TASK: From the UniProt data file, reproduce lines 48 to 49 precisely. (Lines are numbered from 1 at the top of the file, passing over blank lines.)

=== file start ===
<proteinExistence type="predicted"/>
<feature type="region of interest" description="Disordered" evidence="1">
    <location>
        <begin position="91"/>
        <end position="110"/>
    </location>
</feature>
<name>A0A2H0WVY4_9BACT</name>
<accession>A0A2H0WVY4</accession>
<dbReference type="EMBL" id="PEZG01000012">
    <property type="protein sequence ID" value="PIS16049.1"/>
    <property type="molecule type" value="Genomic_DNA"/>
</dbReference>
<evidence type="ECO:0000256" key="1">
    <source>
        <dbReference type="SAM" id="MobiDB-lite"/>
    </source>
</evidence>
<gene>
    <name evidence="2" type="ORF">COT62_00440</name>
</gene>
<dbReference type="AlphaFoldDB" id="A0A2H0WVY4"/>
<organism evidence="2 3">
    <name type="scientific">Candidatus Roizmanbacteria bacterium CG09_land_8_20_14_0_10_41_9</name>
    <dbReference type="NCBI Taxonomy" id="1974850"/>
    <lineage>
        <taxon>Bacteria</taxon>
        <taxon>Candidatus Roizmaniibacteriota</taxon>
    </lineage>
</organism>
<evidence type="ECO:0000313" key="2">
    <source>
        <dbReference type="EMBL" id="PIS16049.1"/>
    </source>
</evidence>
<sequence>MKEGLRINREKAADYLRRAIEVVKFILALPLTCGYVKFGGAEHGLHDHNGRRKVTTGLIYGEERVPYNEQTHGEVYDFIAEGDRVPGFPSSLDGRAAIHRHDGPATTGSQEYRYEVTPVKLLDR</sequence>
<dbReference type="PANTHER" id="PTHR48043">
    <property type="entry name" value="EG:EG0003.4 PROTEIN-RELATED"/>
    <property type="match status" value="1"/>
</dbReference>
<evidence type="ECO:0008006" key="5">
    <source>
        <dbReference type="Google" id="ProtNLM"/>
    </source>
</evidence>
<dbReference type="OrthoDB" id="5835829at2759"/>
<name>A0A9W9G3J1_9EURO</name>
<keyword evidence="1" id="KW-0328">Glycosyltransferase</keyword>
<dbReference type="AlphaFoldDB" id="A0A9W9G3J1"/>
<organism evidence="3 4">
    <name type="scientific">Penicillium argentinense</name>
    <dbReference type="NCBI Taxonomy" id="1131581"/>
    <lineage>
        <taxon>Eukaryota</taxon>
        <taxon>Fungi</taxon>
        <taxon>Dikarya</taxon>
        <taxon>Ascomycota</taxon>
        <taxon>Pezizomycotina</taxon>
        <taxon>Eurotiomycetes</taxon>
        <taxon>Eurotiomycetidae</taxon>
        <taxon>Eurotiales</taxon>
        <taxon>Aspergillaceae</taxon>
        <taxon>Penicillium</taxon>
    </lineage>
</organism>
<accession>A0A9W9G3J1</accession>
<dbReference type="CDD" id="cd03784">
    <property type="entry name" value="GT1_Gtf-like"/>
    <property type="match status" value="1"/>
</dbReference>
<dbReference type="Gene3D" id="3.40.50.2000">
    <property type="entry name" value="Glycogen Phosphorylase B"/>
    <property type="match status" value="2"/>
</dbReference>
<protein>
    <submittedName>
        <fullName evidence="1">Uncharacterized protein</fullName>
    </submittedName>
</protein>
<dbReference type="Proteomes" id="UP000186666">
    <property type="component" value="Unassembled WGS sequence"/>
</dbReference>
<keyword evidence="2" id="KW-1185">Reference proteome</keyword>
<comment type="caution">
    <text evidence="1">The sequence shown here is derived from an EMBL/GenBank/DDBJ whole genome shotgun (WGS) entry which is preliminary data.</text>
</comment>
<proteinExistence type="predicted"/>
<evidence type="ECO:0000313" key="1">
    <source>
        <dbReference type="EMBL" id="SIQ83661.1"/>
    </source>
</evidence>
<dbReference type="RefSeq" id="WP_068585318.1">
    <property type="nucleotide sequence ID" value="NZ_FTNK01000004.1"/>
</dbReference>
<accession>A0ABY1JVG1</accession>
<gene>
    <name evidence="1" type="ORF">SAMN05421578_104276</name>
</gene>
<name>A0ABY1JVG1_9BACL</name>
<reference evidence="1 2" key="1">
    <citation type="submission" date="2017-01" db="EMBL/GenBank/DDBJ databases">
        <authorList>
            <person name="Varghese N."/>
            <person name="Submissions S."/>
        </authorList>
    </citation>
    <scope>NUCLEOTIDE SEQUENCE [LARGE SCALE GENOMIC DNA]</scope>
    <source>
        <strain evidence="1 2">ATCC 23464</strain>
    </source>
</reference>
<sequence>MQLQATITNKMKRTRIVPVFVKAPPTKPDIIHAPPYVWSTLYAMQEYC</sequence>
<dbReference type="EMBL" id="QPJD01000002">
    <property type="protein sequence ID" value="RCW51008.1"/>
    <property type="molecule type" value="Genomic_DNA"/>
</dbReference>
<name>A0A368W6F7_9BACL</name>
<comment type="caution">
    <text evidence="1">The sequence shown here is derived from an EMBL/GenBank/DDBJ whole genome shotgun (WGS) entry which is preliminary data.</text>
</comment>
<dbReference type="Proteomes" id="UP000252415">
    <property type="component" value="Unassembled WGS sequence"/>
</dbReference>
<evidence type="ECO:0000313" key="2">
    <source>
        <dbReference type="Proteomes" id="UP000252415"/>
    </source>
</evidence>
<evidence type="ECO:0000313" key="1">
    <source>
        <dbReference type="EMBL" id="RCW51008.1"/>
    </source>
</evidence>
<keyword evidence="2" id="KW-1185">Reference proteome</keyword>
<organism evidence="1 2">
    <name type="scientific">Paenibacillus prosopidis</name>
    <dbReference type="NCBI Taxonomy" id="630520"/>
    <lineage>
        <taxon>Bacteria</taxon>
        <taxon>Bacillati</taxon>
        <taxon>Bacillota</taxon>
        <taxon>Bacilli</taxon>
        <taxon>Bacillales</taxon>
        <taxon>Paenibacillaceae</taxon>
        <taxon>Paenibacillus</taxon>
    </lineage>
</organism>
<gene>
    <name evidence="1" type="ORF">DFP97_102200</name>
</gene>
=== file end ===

<keyword evidence="1" id="KW-0328">Glycosyltransferase</keyword>
<dbReference type="AlphaFoldDB" id="A0A9W9G3J1"/>